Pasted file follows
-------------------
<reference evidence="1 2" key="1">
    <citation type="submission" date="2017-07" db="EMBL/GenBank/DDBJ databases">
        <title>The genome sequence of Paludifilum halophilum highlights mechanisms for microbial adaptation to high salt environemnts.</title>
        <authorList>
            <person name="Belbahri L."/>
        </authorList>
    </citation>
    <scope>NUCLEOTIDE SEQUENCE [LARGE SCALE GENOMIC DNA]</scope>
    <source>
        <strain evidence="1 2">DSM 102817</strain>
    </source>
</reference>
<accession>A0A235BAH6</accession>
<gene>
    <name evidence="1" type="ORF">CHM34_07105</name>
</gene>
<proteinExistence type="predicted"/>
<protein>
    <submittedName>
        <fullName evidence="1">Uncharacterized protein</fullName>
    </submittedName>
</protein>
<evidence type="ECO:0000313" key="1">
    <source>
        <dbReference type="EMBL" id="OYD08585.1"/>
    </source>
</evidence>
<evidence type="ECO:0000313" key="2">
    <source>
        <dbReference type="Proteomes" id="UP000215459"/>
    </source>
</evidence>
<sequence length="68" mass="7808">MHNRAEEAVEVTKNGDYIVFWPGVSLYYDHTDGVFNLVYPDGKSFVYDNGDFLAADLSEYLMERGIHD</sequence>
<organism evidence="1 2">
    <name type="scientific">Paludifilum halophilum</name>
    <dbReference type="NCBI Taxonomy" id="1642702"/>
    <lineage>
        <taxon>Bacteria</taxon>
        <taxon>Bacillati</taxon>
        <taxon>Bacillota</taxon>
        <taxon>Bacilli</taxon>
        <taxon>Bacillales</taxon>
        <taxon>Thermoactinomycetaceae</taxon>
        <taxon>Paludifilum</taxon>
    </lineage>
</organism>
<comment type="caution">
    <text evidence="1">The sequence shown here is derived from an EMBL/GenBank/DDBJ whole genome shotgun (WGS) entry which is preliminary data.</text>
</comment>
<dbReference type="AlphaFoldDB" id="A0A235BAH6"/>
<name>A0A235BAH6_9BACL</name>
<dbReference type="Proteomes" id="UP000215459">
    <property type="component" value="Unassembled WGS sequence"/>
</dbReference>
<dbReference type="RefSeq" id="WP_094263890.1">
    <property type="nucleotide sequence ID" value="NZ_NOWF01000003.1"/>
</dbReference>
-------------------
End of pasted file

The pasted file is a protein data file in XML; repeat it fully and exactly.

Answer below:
<reference evidence="1 2" key="1">
    <citation type="submission" date="2017-07" db="EMBL/GenBank/DDBJ databases">
        <title>The genome sequence of Paludifilum halophilum highlights mechanisms for microbial adaptation to high salt environemnts.</title>
        <authorList>
            <person name="Belbahri L."/>
        </authorList>
    </citation>
    <scope>NUCLEOTIDE SEQUENCE [LARGE SCALE GENOMIC DNA]</scope>
    <source>
        <strain evidence="1 2">DSM 102817</strain>
    </source>
</reference>
<accession>A0A235BAH6</accession>
<gene>
    <name evidence="1" type="ORF">CHM34_07105</name>
</gene>
<proteinExistence type="predicted"/>
<protein>
    <submittedName>
        <fullName evidence="1">Uncharacterized protein</fullName>
    </submittedName>
</protein>
<evidence type="ECO:0000313" key="1">
    <source>
        <dbReference type="EMBL" id="OYD08585.1"/>
    </source>
</evidence>
<evidence type="ECO:0000313" key="2">
    <source>
        <dbReference type="Proteomes" id="UP000215459"/>
    </source>
</evidence>
<sequence length="68" mass="7808">MHNRAEEAVEVTKNGDYIVFWPGVSLYYDHTDGVFNLVYPDGKSFVYDNGDFLAADLSEYLMERGIHD</sequence>
<organism evidence="1 2">
    <name type="scientific">Paludifilum halophilum</name>
    <dbReference type="NCBI Taxonomy" id="1642702"/>
    <lineage>
        <taxon>Bacteria</taxon>
        <taxon>Bacillati</taxon>
        <taxon>Bacillota</taxon>
        <taxon>Bacilli</taxon>
        <taxon>Bacillales</taxon>
        <taxon>Thermoactinomycetaceae</taxon>
        <taxon>Paludifilum</taxon>
    </lineage>
</organism>
<comment type="caution">
    <text evidence="1">The sequence shown here is derived from an EMBL/GenBank/DDBJ whole genome shotgun (WGS) entry which is preliminary data.</text>
</comment>
<dbReference type="AlphaFoldDB" id="A0A235BAH6"/>
<name>A0A235BAH6_9BACL</name>
<dbReference type="Proteomes" id="UP000215459">
    <property type="component" value="Unassembled WGS sequence"/>
</dbReference>
<dbReference type="RefSeq" id="WP_094263890.1">
    <property type="nucleotide sequence ID" value="NZ_NOWF01000003.1"/>
</dbReference>